English, Spanish, Russian and Hindi, just to take four common examples, are languages that can be derived from a common ancestor. This ancestor is usually called Proto-Indo-European (PIE). The web pages collected in this category are concerned with one or several aspects of the study of PIE. This is a multi-disciplinary area. Linguists are interested in the reconstructed phonology, grammar and vocabulary of PIE. Archaeologists and historians debate the question of where and when PIE was spoken, and which archaeological culture can be identified with its speakers. Finally, ethnographers and scholars of comparative religion wonder about the culture and religion of these speakers, as reconstructable from the myths and religions of known Indo-European-speaking peoples, and from the archaeological sites associated with them.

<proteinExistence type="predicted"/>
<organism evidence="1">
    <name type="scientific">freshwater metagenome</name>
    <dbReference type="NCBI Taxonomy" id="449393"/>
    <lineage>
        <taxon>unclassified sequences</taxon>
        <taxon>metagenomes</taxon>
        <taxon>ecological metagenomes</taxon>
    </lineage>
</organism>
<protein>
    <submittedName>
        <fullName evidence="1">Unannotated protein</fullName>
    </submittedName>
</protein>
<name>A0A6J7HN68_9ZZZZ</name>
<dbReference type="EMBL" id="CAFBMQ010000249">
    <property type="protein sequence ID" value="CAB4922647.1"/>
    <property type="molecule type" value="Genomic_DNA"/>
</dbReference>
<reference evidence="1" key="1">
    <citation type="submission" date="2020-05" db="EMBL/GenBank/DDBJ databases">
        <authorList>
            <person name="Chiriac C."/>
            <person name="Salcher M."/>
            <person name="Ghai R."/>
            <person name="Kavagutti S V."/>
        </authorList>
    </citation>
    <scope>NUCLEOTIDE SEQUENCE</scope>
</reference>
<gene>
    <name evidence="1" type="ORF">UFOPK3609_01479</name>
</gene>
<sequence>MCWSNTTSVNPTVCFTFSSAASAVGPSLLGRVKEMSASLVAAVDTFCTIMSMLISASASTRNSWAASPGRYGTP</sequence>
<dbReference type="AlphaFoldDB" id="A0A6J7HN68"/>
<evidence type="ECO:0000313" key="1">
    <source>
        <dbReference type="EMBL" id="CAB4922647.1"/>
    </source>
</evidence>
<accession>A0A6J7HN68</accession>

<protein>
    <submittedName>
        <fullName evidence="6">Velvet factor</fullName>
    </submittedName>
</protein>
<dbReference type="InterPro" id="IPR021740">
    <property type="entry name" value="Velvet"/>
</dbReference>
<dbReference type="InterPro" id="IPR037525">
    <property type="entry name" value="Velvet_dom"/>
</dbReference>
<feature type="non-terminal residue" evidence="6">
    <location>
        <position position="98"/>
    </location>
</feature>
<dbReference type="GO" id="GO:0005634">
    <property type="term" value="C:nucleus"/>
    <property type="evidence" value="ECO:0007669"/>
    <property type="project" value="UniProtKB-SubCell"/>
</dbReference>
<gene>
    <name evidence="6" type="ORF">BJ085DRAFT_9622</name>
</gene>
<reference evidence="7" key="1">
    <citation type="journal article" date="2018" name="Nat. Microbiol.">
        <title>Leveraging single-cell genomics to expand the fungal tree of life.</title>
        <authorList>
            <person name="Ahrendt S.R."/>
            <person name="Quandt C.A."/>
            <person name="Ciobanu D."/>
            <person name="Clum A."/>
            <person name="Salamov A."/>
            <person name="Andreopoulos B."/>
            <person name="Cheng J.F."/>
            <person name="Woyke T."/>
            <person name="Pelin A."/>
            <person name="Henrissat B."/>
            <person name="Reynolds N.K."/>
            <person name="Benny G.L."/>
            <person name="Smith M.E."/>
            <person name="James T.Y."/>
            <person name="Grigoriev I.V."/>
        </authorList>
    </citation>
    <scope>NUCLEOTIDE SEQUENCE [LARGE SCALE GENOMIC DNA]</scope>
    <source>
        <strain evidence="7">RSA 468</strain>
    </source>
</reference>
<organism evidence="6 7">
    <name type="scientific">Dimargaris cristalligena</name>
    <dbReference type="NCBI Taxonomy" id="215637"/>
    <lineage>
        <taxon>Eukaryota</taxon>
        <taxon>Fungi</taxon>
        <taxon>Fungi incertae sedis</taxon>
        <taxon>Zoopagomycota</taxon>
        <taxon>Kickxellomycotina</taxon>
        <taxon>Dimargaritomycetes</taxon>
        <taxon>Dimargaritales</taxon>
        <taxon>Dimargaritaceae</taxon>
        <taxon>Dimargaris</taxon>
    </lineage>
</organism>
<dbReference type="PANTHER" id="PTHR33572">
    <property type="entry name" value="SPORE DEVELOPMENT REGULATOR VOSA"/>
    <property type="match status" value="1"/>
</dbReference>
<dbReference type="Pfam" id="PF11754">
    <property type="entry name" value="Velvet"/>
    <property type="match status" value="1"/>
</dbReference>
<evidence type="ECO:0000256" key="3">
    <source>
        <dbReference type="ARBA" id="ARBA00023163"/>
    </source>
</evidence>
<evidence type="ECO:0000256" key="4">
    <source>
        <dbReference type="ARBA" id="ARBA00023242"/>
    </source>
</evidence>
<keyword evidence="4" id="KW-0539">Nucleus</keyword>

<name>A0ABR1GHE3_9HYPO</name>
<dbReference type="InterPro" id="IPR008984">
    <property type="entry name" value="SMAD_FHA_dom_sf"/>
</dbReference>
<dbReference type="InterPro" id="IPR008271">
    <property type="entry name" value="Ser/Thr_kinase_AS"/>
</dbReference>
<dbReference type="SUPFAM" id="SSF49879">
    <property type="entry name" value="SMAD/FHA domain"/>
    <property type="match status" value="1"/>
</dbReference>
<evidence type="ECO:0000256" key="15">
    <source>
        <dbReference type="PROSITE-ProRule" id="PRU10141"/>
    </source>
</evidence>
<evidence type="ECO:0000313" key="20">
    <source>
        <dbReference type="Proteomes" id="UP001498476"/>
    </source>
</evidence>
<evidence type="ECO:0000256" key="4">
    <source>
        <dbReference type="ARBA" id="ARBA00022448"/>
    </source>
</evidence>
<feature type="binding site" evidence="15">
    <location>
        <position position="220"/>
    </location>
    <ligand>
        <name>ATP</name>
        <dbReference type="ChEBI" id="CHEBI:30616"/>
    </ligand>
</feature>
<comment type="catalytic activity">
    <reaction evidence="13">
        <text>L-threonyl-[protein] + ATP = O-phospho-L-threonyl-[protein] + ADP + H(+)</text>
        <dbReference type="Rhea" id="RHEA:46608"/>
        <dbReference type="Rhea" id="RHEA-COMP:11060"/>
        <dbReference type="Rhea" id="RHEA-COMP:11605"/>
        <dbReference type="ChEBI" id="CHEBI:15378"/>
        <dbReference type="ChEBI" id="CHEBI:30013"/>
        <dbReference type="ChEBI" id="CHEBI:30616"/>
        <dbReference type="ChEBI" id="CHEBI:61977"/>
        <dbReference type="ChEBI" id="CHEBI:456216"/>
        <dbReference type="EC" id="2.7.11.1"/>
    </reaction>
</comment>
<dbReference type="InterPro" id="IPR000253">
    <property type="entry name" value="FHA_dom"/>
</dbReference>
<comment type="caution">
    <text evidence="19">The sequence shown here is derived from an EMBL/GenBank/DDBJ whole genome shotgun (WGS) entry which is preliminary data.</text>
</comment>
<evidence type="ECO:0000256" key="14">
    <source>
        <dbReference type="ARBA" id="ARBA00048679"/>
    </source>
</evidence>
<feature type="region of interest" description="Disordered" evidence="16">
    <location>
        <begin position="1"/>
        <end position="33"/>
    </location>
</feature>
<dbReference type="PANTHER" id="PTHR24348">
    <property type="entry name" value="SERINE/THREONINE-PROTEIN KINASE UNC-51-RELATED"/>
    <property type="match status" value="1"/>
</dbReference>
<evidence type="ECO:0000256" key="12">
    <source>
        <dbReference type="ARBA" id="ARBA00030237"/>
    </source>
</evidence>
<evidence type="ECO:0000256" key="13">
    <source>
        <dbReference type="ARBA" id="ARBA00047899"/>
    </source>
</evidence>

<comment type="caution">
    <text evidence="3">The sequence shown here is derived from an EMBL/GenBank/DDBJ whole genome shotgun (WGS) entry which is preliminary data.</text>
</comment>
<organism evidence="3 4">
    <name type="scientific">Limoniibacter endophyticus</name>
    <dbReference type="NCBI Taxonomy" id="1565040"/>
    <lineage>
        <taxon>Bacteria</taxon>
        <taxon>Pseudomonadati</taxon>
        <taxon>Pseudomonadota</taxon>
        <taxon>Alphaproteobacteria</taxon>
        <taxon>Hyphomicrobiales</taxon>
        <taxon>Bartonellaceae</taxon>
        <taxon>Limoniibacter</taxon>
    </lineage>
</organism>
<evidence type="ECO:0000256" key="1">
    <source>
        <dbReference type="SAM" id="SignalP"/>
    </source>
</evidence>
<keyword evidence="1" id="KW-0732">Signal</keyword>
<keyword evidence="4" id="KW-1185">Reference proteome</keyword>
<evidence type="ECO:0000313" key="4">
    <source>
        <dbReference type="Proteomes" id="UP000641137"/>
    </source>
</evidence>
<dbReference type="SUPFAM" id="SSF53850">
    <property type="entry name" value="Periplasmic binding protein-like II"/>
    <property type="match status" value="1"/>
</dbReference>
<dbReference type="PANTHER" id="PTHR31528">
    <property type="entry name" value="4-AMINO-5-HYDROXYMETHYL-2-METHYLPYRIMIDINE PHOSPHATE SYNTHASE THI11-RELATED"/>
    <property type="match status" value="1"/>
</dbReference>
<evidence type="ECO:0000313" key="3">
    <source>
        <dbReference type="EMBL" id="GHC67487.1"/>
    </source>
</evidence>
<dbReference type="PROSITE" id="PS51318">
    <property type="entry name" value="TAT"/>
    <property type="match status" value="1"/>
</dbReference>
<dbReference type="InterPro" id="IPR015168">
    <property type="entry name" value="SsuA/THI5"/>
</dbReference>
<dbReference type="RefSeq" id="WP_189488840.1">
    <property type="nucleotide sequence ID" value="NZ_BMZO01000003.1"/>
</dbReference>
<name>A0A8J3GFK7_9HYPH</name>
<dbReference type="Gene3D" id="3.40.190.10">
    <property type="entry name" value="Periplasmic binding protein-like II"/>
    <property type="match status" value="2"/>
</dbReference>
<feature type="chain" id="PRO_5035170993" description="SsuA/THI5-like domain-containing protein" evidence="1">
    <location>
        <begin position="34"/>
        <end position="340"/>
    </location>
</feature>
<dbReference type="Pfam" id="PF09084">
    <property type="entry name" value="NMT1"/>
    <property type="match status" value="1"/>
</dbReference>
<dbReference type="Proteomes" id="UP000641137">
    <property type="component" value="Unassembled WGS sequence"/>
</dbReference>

Journal article by Jonathan Adams and Marcel Otte scheduled to be published in "Current Anthropology" that challenges the dominant theory placing Indo-European dispersal in the Bronze Age.
Introductory page on the homeland problem, and slideshow of homeland and possible migrations after mainstream opinion.
A light-hearted discussion of Indo-European and other linguistics topics, from the staff in the Linguistics Program at Bucknell University (Lewisburg, PA, USA).
Basic overview of the Indo-European language family, with particular attention to its major members. From the College of Liberal and Fine Arts (COLFA) at the University of Texas at San Antonio.
Scholarly article by Frederik Kortlandt on the dating of the spreading of the Indo-Europeans based on information obtained from both linguistic and archaeological research.
Thanks to DMOZ, which built a great web directory for nearly two decades and freely shared it with the web. About us